Phillip Gervasi: Yeah. Yeah. And as much as we like to joke about DNS being the root of all our network problems, I mean it really is an important piece of our infrastructure. I mean that is how many organizations, if not most load balance across the global internet to identify where you're coming from and therefore which region you should be to redirect it to you to get to whatever resource you want. Right. That makes sense. And which I have to assume is tied to cost as well, right?
Ted Turner: You got it. Your content delivery networks, that's exactly how they work. And Amazon, they call it Route 53, that's just their DNS, but they're doing all of the routing for you through DNS routing.
Phillip Gervasi: Yeah, it's pretty cool how that works on a global scale. I've looked into that before for troubleshooting and for design purposes, but I'm just reflecting on how technology changes over time. It's so interesting to me because I remember only a few years ago when everybody had a cloud first initiative and it was really just take everything that I have and put it into public cloud and own nothing and then just pay for everything as a service. And how that's just changing as a result of cost and performance issues and how we're just becoming more strategic in what we move when and how. It's kind of like with SD- WAN, I'm bringing that up again, how the initial impetus was to save money on ditching NPLS and then that narrative changed as well over time as everything matured and we looked at the reality of how things were implemented and then utilized and consumed after the fact. So anyway. So Ted, I think right here is a good place to stop. And before we close though, how can folks reach you online if they had a question or wanted to comment on something from today's show?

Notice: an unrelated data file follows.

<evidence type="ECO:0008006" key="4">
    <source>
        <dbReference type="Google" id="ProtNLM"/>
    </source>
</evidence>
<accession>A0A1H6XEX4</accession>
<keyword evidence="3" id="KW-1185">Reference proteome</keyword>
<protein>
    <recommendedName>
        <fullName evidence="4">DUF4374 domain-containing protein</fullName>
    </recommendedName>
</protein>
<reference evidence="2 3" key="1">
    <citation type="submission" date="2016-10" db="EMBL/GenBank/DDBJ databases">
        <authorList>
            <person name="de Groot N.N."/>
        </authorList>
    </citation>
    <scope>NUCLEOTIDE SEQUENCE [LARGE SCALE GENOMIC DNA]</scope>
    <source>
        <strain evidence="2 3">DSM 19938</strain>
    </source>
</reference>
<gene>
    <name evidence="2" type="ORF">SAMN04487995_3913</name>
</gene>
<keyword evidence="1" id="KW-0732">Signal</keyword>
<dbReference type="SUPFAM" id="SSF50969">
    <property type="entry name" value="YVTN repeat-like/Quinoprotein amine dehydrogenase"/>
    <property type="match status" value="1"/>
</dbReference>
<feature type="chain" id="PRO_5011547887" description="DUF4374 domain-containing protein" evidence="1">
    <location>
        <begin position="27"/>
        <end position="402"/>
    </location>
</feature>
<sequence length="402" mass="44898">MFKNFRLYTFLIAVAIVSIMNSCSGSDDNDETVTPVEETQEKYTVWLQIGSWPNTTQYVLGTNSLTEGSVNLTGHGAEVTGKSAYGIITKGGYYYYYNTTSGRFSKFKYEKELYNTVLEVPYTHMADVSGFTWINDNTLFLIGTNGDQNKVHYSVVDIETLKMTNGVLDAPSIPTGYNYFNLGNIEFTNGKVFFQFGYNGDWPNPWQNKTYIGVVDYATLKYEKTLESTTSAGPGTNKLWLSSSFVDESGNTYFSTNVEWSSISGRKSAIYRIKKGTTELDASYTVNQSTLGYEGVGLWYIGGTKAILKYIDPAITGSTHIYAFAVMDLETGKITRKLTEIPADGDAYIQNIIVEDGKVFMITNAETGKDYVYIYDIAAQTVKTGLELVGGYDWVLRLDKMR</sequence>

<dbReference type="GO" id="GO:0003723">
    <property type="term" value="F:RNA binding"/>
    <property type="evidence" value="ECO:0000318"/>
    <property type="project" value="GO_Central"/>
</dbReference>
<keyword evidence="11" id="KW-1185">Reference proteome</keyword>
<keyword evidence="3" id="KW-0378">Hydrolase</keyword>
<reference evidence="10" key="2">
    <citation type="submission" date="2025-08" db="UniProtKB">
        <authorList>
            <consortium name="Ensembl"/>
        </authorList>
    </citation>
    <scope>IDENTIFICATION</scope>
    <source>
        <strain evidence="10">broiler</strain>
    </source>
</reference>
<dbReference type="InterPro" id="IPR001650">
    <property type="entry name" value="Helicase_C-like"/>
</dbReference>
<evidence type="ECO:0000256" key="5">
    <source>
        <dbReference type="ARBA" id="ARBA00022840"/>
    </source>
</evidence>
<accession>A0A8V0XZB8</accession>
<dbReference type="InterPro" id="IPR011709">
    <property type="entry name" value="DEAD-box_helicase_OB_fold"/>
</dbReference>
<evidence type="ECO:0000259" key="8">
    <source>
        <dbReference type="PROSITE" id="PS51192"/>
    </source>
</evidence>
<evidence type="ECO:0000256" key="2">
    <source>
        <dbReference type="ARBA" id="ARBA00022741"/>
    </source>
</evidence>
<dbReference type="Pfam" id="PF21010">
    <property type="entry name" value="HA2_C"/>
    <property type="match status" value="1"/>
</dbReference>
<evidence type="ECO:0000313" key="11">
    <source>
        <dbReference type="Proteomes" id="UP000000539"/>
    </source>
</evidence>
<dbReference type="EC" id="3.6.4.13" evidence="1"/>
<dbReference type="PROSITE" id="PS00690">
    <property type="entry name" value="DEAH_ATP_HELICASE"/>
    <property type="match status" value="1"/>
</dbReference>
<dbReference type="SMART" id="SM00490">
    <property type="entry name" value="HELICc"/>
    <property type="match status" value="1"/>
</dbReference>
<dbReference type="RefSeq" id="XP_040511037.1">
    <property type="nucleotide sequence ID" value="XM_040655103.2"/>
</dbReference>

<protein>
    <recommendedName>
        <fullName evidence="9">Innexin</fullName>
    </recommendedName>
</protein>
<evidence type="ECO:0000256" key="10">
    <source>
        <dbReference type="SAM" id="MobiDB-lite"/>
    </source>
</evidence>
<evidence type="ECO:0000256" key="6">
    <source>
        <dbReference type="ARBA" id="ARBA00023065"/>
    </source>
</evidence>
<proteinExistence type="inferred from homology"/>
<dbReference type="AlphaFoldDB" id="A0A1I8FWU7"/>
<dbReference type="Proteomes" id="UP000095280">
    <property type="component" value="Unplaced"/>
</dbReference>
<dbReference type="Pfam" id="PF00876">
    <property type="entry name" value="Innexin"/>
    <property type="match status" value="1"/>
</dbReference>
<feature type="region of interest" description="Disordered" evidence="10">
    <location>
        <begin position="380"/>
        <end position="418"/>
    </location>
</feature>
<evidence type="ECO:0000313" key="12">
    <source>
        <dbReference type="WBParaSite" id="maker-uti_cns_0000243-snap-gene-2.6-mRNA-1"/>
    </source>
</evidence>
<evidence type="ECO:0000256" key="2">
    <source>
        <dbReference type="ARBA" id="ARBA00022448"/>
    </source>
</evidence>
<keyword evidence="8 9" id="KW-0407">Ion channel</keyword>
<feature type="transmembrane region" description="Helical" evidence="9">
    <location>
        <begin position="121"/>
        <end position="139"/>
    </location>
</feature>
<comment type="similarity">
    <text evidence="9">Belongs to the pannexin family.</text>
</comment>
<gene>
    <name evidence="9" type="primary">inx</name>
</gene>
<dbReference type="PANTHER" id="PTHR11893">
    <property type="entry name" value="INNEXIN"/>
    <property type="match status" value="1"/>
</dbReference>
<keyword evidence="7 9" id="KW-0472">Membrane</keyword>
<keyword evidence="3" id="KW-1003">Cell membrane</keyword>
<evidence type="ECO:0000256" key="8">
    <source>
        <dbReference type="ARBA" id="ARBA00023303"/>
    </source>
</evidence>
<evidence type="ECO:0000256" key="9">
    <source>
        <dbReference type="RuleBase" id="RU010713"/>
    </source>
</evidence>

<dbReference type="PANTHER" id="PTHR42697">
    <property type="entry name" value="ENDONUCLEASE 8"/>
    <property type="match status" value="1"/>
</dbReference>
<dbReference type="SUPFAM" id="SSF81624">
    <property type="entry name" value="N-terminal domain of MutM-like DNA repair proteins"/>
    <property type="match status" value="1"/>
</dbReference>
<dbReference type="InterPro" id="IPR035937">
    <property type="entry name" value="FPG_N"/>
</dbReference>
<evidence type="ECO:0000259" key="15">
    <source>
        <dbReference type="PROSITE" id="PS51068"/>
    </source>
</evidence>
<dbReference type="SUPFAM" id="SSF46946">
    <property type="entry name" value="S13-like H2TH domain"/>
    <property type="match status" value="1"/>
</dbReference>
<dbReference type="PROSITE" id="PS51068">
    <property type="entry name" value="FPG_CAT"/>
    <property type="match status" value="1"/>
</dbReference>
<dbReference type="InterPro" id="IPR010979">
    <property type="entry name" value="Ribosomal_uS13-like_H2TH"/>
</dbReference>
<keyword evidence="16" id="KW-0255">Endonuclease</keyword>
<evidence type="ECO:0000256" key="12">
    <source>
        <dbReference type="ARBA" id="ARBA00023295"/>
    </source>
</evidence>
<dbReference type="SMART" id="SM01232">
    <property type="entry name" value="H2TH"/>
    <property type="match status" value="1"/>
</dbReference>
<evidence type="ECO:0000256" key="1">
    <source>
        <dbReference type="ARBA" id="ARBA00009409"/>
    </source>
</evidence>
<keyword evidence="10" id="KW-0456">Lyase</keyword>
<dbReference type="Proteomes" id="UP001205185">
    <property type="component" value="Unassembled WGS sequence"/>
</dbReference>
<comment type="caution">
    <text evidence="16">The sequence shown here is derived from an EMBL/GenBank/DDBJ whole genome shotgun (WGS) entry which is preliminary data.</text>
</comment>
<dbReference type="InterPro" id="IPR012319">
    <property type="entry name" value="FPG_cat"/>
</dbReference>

Ted Turner: I'm on Twitter. I'm Ted Turner in Cal.
Phillip Gervasi: Okay, great. And you can find me on Twitter at network underscore Phil. You can search my name on LinkedIn, Philip Gervasi and pretty active in both places, so. And to listen to other episodes of Telemetry Now you visit our website, kentik. com/ telemetry- now. And if you're interested in being a guest on Telemetry Now or you have an idea for a show, you can email us at telemetrynow @ kentik. io. We'd love to hear from you. So until next time, thanks for listening. Bye- bye.